NJ Politics Digest: Sweeney Says Not So Fast on Decriminalizing Pot

New Jersey Senate President Steve Sweeney

New Jersey Senate President Steve Sweeney. Jeff Zelevansky/Getty Images

He wanted to legalize and tax recreational marijuana use, but Senate President Steve Sweeney isn’t so keen on simply decriminalizing it.

The Record reports that Sweeney told a Gannett editorial board that he thought the decriminalization plan was “problematic” since it leaves the sale of marijuana to the black market while merely reducing the penalty. Sweeney said he’d like to have the state attorney general deal with penalties, rather than having legislation address it, according to the report.

Decriminalizing marijuana could also spell problems for Sweeney’s plan to put the legalization question to voters in a 2020 referendum. Sweeney decided to go the referendum route after the legalization effort failed to win enough support from state lawmakers. With marijuana decriminalized, legalization efforts might not receive the same level of public support as it would if there was a question about whether or not the attorney general’s guidance on penalties could be changed with a new administration.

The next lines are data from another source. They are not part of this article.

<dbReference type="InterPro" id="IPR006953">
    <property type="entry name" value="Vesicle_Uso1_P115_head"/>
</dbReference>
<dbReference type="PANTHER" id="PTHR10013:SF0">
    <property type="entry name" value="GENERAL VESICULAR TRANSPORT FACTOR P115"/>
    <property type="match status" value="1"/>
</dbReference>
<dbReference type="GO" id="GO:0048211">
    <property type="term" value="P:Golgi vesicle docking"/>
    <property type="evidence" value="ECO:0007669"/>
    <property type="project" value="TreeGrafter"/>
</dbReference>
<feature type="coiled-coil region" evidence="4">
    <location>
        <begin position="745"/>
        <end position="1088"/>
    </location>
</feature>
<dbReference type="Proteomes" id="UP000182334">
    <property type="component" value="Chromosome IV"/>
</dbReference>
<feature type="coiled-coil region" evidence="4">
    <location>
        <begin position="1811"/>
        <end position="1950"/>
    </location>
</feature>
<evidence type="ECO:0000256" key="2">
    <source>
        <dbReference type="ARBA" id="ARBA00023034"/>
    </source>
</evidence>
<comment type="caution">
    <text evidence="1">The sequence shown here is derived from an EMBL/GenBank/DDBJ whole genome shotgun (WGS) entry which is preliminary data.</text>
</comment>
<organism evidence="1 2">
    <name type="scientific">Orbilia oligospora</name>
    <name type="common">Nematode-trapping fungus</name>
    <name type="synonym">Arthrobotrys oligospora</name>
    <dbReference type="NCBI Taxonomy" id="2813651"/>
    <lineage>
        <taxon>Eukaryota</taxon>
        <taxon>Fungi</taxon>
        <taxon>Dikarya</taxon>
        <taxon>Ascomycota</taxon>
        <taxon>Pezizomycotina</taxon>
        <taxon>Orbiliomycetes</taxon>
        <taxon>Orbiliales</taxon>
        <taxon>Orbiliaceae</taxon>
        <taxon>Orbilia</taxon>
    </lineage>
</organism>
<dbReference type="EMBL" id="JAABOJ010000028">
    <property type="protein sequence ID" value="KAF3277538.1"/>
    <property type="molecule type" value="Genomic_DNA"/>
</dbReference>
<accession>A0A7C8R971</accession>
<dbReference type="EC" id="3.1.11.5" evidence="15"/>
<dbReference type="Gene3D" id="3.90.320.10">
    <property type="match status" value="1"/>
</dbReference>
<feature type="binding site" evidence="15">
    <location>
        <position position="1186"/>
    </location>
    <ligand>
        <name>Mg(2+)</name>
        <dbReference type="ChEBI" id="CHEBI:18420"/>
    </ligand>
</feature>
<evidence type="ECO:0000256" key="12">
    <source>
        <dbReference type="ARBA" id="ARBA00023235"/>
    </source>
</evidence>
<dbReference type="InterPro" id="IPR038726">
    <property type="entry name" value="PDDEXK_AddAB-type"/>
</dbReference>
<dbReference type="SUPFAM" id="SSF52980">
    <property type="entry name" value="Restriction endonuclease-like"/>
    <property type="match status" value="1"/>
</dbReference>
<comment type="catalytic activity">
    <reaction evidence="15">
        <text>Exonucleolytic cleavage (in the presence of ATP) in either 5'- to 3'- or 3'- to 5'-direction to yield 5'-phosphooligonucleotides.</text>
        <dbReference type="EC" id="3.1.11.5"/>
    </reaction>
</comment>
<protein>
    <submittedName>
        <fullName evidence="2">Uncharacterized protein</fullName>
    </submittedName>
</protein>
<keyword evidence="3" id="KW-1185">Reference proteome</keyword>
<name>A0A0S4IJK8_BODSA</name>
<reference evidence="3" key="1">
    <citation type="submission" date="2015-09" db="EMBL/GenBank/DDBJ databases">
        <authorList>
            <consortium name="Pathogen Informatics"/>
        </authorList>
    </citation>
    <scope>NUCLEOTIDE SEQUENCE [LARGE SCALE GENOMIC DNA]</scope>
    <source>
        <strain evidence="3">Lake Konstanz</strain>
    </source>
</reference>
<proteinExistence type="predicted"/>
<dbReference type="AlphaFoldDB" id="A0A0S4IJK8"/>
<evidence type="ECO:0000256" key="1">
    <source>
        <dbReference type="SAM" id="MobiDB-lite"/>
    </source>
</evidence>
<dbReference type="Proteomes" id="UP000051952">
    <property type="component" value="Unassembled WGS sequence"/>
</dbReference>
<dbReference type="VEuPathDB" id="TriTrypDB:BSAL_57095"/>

Decriminalization means the cash-starved state also would not be able to reap the tax benefits—pegged by some at $300 million annually—that would come with legalization. Gov. Phil Murphy’s proposed budget called for $80 million in marijuana tax revenue before legalization efforts collapsed.

With legalization stalled, the state legislature is moving ahead with efforts to expand access to medical marijuana and to provide for expungement of marijuana convictions. Some see decriminalization as essential to that effort, since decriminalizing pot offenses would also reduce the need for future expungement actions.

Quote of the Day: “I’m open to conversation, but I’m not there right now,” — Senate President Steve Sweeney, voicing his concerns about a bill that would decriminalize possession of small amounts of marijuana.

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